That line of thinking is oft-derided, but you know what? Sometimes it makes perfect sense.

For example, if you live in northern Europe, it’s a good idea to build your roof with a steep incline, just like everyone else has done for centuries. You might not know why that’s the way it’s always been done, but if you deviate you will be sorry.

Roof collapsed under snow

Having said that, high performers like to challenge the status quo.

Suppose the scientist running the monkey experiment dies and is replaced by a gentle soul who would never harm a monkey. Or the laws change and mistreating monkeys is prohibited. If the monkeys continue to do what they’ve always done, they’ll never enjoy the bananas that are now freely available to them!

If I draw a parallel to the workplace, m-learning springs to mind. I admit I haven’t done much in this space over the years, but that’s because hardly any of my colleagues have owned a smartphone. My previous analysis warned me that any work done in this space would be a waste of time because there was no demand.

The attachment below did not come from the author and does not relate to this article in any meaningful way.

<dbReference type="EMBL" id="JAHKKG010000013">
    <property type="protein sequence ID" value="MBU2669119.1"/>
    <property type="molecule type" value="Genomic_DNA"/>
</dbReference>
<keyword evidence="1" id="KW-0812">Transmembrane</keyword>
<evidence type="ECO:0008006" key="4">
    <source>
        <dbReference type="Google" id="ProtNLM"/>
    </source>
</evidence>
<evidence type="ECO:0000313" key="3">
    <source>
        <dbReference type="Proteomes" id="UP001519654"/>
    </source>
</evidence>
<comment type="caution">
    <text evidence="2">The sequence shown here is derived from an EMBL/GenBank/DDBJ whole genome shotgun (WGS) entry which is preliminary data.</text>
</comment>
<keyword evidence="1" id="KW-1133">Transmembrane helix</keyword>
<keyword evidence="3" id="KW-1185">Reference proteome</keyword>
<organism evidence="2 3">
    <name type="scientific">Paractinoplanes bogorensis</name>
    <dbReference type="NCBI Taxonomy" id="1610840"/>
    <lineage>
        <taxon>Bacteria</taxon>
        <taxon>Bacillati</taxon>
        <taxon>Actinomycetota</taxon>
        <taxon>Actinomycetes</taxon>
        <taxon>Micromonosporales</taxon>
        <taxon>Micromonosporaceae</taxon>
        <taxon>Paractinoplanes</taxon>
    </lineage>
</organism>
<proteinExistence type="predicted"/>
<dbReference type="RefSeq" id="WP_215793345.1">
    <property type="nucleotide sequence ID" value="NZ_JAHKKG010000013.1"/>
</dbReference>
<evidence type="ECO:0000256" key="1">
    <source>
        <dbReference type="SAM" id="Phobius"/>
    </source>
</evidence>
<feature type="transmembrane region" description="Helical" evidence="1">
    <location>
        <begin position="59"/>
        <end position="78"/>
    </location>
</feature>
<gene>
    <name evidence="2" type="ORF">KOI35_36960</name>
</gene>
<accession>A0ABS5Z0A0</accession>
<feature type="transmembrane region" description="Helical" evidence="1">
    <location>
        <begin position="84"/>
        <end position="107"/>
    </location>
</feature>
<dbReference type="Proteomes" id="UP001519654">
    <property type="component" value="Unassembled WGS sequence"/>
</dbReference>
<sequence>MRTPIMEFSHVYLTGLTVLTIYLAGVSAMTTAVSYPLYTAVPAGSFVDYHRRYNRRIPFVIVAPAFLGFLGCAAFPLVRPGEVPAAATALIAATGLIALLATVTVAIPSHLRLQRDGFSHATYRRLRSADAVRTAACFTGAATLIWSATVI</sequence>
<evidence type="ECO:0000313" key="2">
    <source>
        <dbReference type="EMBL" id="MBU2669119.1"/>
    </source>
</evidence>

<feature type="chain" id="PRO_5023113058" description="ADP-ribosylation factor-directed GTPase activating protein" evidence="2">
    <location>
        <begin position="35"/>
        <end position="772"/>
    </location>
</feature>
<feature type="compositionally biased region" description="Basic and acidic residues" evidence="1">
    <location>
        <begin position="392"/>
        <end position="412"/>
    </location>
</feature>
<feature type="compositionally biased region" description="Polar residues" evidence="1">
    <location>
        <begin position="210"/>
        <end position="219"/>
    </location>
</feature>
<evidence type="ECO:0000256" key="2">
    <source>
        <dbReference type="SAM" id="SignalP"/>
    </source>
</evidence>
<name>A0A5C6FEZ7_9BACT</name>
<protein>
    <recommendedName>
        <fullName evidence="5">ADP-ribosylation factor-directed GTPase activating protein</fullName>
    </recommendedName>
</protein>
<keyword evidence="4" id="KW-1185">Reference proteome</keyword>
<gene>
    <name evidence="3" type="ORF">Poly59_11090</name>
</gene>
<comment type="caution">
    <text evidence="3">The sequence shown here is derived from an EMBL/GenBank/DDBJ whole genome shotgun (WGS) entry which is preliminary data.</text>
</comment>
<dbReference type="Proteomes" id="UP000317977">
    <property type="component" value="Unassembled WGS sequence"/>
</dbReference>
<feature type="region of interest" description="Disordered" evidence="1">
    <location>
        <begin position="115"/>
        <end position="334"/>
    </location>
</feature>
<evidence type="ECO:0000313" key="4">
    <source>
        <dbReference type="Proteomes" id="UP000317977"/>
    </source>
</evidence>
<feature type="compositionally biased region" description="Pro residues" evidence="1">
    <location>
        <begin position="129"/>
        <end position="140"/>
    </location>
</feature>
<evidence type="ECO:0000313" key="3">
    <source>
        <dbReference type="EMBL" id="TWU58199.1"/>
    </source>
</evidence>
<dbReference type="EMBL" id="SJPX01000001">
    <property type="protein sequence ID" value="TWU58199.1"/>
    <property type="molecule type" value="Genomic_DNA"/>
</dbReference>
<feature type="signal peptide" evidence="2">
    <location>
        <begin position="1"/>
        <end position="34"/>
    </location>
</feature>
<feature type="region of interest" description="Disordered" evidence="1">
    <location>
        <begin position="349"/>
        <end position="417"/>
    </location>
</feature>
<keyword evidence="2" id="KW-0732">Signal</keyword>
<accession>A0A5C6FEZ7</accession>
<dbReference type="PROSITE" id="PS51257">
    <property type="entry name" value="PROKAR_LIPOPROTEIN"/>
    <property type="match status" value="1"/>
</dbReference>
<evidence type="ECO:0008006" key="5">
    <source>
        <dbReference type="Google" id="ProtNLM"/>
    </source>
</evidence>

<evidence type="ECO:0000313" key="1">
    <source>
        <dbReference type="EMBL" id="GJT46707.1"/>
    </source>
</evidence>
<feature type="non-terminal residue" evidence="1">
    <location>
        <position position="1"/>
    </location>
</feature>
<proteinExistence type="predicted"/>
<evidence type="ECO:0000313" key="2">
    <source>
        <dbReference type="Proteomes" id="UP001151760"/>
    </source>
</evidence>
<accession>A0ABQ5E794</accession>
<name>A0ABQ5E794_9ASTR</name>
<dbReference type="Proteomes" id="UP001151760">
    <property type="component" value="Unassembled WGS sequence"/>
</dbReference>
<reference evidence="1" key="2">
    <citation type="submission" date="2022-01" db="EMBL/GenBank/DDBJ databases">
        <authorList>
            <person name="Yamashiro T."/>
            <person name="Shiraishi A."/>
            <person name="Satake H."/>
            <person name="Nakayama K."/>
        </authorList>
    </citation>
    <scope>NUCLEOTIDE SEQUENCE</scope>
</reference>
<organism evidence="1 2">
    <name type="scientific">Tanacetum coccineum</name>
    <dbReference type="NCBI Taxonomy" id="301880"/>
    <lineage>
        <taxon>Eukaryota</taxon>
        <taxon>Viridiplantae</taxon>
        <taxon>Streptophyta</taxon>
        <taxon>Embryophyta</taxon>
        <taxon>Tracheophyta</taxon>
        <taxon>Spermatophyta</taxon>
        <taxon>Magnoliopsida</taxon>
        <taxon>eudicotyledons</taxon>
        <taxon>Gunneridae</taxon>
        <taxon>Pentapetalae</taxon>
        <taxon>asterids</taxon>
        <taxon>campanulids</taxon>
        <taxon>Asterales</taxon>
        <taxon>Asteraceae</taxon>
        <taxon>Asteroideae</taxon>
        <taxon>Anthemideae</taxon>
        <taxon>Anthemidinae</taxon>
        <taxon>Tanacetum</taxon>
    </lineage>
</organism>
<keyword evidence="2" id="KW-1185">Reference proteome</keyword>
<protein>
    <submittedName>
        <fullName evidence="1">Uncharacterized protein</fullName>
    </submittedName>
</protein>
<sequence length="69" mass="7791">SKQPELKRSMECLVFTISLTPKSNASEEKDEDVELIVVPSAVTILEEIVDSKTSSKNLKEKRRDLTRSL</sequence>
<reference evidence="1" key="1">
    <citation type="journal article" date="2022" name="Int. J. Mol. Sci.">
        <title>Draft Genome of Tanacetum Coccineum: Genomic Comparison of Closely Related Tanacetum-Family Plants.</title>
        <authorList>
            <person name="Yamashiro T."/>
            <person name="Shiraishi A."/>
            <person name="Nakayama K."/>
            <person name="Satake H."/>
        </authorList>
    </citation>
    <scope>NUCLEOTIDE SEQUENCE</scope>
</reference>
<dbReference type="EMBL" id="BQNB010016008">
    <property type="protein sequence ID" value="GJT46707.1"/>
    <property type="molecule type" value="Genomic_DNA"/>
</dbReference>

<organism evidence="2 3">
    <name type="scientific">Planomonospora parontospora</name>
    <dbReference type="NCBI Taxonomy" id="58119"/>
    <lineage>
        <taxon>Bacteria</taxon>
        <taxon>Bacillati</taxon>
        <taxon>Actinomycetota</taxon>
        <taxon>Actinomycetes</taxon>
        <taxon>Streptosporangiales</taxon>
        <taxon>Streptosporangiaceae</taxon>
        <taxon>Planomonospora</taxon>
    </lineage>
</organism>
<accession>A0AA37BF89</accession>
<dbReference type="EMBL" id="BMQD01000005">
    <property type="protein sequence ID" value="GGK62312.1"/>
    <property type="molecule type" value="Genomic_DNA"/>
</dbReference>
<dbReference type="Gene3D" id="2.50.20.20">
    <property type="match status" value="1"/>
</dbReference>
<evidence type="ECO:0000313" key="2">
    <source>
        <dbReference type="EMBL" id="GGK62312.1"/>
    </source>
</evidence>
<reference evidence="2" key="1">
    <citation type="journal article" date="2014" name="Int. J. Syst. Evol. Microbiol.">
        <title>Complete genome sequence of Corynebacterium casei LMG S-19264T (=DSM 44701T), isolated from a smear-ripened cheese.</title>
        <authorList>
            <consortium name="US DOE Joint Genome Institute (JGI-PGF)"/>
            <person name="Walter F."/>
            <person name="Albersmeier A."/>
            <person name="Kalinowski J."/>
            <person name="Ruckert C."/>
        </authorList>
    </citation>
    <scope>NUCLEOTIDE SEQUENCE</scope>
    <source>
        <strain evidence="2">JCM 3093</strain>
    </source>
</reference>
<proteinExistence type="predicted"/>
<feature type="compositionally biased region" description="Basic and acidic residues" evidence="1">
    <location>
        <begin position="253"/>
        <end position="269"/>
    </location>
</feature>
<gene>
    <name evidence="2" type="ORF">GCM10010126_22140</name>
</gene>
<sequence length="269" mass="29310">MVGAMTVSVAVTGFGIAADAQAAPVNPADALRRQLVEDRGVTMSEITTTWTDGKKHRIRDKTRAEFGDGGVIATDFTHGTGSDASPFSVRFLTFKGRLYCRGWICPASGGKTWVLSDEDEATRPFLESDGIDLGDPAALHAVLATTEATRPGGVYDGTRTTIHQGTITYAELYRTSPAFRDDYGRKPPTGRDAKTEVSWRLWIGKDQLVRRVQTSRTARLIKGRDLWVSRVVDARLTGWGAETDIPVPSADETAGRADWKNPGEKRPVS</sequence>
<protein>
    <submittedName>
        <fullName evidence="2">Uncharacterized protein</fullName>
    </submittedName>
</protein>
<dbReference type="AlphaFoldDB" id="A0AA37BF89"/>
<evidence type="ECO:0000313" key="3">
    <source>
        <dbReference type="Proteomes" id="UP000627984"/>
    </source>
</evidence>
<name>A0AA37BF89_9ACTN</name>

But times change. Now every man and his dog owns an iPhone or a Blackberry or an Android or an iPad. Phone plans are a lot cheaper, and download speeds are smoking. Returning my attention to m-learning this year is probably a wise idea.

Group of business people with smartphones

The moral of the story

For me, the moral of the story is to take a proactive but cautious approach to innovation.

Respect the fact that prior generations have done things a particular way for, in all likelihood, good reasons.

To be adaptable, however, you need to remain cognisant of the fact that the world changes and, hey, most things can be done better.

So give your ideas a go – but do your homework first; and protect yourself so that if you fail, you fail quick and you fail small.
 

Smartfailing the vintage future

15 November 2010

A little while ago, Ben Betts blogged about a wonderful book called 2010: Living in the Future, which was written by Geoffrey Hoyle back in 1972.

2010: Living in the Future (1972)

I love these vintage visions of the future.

Reading the book prompted me to seek other predictions from yesteryear, and I found plenty at Vintage Future.

Doctor consults a child via AV media

A woman obtaining ready-to-eat meals out of a machine

Space station

Some predictions were remarkably accurate (eg telemedicine, prepackaged meals, orbital space stations) while others were way